Hand washing

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Hand washing
Cuci tangan pakai sabun.jpg
Hand washing with soap on a kitchen sink
Other namesHandwashing, hand hygiene

Hand washing (or handwashing), also known as hand hygiene, is the act of cleaning hands for the purpose of removing soil, dirt, and microorganisms. If water and soap is not available, hands can be cleaned with ash [1]

Microorganism Microscopic living organism

A microorganism, or microbe, is a microscopic organism, which may exist in its single-celled form or in a colony of cells.

Ash waste product of fire; the end product of incomplete combustion; the solid remains of fires; specifically, it refers to all non-aqueous, non-gaseous residues that remain after something is burned

Ash or ashes are the solid remains of fires. Specifically, it refers to all non-aqueous, non-gaseous residues that remain after something is burned. In analytical chemistry, in order to analyse the mineral and metal content of chemical samples, ash is the non-gaseous, non-liquid residue after a complete combustion.

Contents

Medical hand hygiene refers to hygiene practices related to medical procedures. Hand washing before administering medicine or medical care can prevent or minimize the spread of disease. The main medical purpose of washing hands is to cleanse the hands of pathogens (like bacteria or viruses) and chemicals which can cause harm or disease. This is especially important for people who handle food or work in the medical field, but also important practice for the general public.

Hygiene set of practices performed for the preservation of health

Hygiene is a series of practices performed to preserve health. According to the World Health Organization (WHO), "Hygiene refers to conditions and practices that help to maintain health and prevent the spread of diseases." Personal hygiene refers to maintaining the body's cleanliness.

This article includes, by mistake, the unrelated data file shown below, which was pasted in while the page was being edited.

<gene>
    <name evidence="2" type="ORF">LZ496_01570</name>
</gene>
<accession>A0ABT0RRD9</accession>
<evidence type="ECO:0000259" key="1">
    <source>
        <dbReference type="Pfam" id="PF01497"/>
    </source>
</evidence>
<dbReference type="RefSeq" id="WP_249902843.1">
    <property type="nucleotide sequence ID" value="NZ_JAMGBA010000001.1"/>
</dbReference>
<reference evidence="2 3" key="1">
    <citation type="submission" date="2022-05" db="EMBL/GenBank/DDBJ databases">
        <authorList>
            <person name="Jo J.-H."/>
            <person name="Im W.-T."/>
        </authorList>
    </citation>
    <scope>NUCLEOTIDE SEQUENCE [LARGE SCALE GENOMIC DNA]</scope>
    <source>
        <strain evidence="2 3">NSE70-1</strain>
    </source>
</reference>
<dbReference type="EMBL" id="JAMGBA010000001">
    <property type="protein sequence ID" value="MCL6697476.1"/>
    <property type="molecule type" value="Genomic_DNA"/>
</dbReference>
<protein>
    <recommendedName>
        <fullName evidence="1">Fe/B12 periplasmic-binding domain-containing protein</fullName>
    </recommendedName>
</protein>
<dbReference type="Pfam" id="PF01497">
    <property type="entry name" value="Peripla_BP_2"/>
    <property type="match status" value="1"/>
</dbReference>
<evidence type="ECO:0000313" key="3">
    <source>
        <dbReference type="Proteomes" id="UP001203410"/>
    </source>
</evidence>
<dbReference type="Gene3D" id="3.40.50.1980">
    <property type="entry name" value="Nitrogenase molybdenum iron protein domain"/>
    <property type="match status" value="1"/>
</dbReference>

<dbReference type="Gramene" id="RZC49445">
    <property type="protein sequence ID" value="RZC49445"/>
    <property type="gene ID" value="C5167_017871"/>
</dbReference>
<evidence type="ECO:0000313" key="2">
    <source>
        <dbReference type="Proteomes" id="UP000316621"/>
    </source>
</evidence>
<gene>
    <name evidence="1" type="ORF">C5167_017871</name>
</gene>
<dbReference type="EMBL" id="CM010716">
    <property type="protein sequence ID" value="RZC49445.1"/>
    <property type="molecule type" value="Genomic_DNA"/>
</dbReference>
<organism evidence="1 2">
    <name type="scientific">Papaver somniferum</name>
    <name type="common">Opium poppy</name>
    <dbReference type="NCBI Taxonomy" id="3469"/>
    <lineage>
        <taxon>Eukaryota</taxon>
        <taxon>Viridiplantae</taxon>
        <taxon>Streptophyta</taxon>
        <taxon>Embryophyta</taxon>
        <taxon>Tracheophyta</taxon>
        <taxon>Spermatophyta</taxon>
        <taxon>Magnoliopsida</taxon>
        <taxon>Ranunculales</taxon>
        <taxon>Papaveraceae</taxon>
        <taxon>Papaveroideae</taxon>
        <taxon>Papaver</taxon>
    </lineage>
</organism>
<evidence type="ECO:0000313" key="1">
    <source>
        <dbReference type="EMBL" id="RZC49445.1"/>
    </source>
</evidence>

In biology, a pathogen in the oldest and broadest sense, is anything that can produce disease. A pathogen may also be referred to as an infectious agent, or simply a germ.

Bacteria A domain of prokaryotes – single celled organisms without a nucleus

Bacteria are a type of biological cell. They constitute a large domain of prokaryotic microorganisms. Typically a few micrometres in length, bacteria have a number of shapes, ranging from spheres to rods and spirals. Bacteria were among the first life forms to appear on Earth, and are present in most of its habitats. Bacteria inhabit soil, water, acidic hot springs, radioactive waste, and the deep biosphere of the earth's crust. Bacteria also live in symbiotic and parasitic relationships with plants and animals. Most bacteria have not been characterised, and only about 27 percent of the bacterial phyla have species that can be grown in the laboratory . The study of bacteria is known as bacteriology, a branch of microbiology.

Hand washing with soap consistently at critical moments during the day prevents the spread of diseases like diarrhoea and cholera which are transmitted through fecal-oral routes. People can become infected with respiratory diseases such as influenza or the common cold, for example, if they do not wash their hands before touching their eyes, nose, or mouth.

Diarrhea Loose or liquid bowel movements

Diarrhea, also spelled diarrhoea, is the condition of having at least three loose, liquid, or watery bowel movements each day. It often lasts for a few days and can result in dehydration due to fluid loss. Signs of dehydration often begin with loss of the normal stretchiness of the skin and irritable behaviour. This can progress to decreased urination, loss of skin color, a fast heart rate, and a decrease in responsiveness as it becomes more severe. Loose but non-watery stools in babies who are exclusively breastfed, however, are normal.

Cholera Bacterial infection of the small intestine

Cholera is an infection of the small intestine by some strains of the bacterium Vibrio cholerae. Symptoms may range from none, to mild, to severe. The classic symptom is large amounts of watery diarrhea that lasts a few days. Vomiting and muscle cramps may also occur. Diarrhea can be so severe that it leads within hours to severe dehydration and electrolyte imbalance. This may result in sunken eyes, cold skin, decreased skin elasticity, and wrinkling of the hands and feet. Dehydration can cause the skin to turn bluish. Symptoms start two hours to five days after exposure.

Fecal–oral route Disease transmission via pathogens from fecal particles